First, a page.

Columbia’s Utility Infrastructure Funding Causes Large Debate
With Election Day on Tuesday, the future funding for the City of Columbia’s public utility infrastructure could be greatly affected. Proposition 1 is a hot-button issue going into this election. Columbia Water & Light is asking for a $63.1 million bond over six years to pay for electricity-related projects throughout the areas it services. If passed, this bond will be paid for through tax increases, in which there will be a three percent increase in 2015; a two percent increase in 2017; and a one percent increase in 2018.
Columbia Water & Light spokeswoman Connie Kacprowicz said that now is the time for the proposition to be passed since it has been put off for so long. For the 2006 election, Water & Light requested $60 million in bond funding. Kacprowicz also argued the overall cost for passing Proposition 1 is much less than if the project was further delayed. “The North American Electric Reliability Corporation (NERC) identified a need for these improvements, and if we don’t get these finished by the 2017-2018 time frame, then we could be subject to fines of up to $1 million a day.”
According to their website, NERC is “a not-for-profit international regulatory authority whose mission is to assure the reliability of the bulk power system in North America.” NERC is in charge of evaluating, developing, and enforcing reliability standards of electricity systems throughout the continuous United States, Canada, and parts of Mexico.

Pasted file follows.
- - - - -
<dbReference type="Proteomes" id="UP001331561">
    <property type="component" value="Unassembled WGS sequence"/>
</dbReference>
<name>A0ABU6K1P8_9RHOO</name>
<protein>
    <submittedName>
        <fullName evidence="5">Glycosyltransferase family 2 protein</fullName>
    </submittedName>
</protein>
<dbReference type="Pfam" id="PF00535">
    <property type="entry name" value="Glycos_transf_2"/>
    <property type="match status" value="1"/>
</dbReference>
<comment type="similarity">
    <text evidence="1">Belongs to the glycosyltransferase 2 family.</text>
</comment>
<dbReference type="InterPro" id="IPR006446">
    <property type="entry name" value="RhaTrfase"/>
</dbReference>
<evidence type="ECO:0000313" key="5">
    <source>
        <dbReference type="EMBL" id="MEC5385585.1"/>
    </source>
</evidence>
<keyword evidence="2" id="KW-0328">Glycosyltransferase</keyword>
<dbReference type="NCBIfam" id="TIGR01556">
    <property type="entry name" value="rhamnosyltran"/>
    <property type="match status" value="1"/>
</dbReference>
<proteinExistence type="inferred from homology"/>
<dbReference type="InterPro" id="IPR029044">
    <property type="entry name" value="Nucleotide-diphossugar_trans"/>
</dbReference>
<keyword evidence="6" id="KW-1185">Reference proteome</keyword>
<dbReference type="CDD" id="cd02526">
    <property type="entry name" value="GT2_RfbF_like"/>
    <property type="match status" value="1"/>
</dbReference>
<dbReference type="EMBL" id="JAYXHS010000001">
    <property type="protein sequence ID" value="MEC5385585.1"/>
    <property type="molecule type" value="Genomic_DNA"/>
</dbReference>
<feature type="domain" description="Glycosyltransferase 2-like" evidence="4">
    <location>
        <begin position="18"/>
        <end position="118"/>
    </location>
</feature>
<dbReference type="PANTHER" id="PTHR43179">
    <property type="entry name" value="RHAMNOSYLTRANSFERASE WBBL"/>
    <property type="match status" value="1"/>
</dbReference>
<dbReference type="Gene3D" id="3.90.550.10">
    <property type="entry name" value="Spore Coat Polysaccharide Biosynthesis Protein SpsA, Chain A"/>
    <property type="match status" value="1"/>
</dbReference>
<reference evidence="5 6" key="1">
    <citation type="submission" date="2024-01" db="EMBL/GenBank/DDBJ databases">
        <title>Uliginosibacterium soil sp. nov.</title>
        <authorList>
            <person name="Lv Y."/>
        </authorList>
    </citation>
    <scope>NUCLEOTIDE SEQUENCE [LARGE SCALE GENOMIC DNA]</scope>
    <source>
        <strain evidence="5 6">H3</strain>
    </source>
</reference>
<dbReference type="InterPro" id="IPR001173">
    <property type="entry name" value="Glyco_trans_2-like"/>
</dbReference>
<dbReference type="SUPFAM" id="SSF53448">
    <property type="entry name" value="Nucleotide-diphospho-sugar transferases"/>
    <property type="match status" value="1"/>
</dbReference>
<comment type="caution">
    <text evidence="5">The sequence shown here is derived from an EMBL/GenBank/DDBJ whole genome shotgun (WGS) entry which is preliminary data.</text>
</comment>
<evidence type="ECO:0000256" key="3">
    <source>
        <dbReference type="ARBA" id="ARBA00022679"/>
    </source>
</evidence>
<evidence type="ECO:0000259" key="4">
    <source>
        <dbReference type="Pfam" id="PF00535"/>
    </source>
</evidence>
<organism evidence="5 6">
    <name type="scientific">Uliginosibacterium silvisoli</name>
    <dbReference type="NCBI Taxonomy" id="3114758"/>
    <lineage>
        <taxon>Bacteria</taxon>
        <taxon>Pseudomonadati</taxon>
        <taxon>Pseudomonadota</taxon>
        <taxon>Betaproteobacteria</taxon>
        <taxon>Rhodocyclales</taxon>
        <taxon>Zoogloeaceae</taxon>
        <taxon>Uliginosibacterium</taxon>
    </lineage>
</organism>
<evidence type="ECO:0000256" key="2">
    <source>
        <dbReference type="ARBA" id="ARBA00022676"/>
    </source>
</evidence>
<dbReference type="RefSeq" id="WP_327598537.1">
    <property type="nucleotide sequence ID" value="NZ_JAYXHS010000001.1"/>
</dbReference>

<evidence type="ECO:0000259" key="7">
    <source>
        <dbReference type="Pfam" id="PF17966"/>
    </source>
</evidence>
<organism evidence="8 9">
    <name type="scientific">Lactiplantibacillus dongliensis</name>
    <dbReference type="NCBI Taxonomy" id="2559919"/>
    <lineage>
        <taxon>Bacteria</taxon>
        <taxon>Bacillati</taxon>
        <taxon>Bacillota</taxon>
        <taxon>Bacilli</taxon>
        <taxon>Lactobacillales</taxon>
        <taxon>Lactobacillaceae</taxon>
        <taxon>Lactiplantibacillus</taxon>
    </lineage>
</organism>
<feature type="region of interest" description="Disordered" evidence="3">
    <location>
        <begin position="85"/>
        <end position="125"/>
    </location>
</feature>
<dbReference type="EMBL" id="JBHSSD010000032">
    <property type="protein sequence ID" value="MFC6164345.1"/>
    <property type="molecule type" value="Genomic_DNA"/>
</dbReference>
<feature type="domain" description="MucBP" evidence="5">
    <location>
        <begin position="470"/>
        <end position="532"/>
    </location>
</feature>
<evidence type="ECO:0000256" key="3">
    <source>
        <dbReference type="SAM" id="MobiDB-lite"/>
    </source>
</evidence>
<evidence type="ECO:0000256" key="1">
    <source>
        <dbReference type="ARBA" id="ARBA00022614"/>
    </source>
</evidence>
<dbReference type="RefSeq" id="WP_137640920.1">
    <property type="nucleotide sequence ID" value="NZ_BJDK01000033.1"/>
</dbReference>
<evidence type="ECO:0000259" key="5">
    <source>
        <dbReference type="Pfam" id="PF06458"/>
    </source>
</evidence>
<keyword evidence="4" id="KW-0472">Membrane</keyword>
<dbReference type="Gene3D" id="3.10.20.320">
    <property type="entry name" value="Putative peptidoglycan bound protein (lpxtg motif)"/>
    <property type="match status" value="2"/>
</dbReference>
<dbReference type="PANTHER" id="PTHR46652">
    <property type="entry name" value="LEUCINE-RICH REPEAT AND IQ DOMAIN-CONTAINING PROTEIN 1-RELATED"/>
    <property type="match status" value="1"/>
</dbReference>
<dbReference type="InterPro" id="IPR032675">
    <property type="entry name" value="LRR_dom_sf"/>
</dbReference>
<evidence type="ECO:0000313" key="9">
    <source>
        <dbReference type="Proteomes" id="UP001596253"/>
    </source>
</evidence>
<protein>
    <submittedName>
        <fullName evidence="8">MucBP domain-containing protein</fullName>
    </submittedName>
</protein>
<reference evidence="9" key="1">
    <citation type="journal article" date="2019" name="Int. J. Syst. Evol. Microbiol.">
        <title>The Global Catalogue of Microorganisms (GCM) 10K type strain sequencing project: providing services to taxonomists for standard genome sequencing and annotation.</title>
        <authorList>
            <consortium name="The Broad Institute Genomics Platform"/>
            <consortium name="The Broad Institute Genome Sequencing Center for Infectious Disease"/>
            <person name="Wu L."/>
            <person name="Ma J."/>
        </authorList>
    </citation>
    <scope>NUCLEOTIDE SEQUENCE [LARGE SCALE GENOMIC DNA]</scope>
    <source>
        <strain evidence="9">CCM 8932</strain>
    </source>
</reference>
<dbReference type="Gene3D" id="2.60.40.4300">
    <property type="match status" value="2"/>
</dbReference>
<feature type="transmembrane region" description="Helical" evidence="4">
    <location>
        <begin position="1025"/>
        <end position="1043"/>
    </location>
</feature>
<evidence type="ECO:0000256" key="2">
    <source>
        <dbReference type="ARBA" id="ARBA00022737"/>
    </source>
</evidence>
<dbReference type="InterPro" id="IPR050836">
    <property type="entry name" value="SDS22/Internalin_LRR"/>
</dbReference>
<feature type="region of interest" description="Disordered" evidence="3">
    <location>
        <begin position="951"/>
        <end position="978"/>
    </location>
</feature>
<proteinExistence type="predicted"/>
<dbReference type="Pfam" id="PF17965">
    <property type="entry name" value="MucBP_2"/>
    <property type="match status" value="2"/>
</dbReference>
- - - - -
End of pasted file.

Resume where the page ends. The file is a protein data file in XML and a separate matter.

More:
However, due to the fact the project is going to happen whether Proposition 1 is passed or not, some people are not entirely happy with the idea of it. Amongst these people is a local political action committee, Boone County for Liberty, or BCFL. According to their Facebook page, BCFL is dedicated to “the advocacy of economic and civil liberties.”
BCFL spokesperson Steve Spellman said the public’s trust of the government should be restored before any major changes to the electrical infrastructure should be made. Spellman also argued that impending fines from the NERC should not be taken seriously. “These are scare tactics,” Spellman said. “What we’re proposing is to vote no and to regroup as a community. And to come back, hopefully in the next few months, even, where we have a plan that we can trust, that we believe that the city is going to do what it says it’s going to do. These are actually the most important priorities in the community, for public infrastructure, and then get those done.”
If passed, Columbia Water & Light’s customers will see a six percent tax increase over the next five years. Conversely, if it does not pass, Water & Light said utility rates would increase by 20 to 25 percent to cover these costs. Proposition 1 will be up for consideration at the next election on Tuesday, April 7.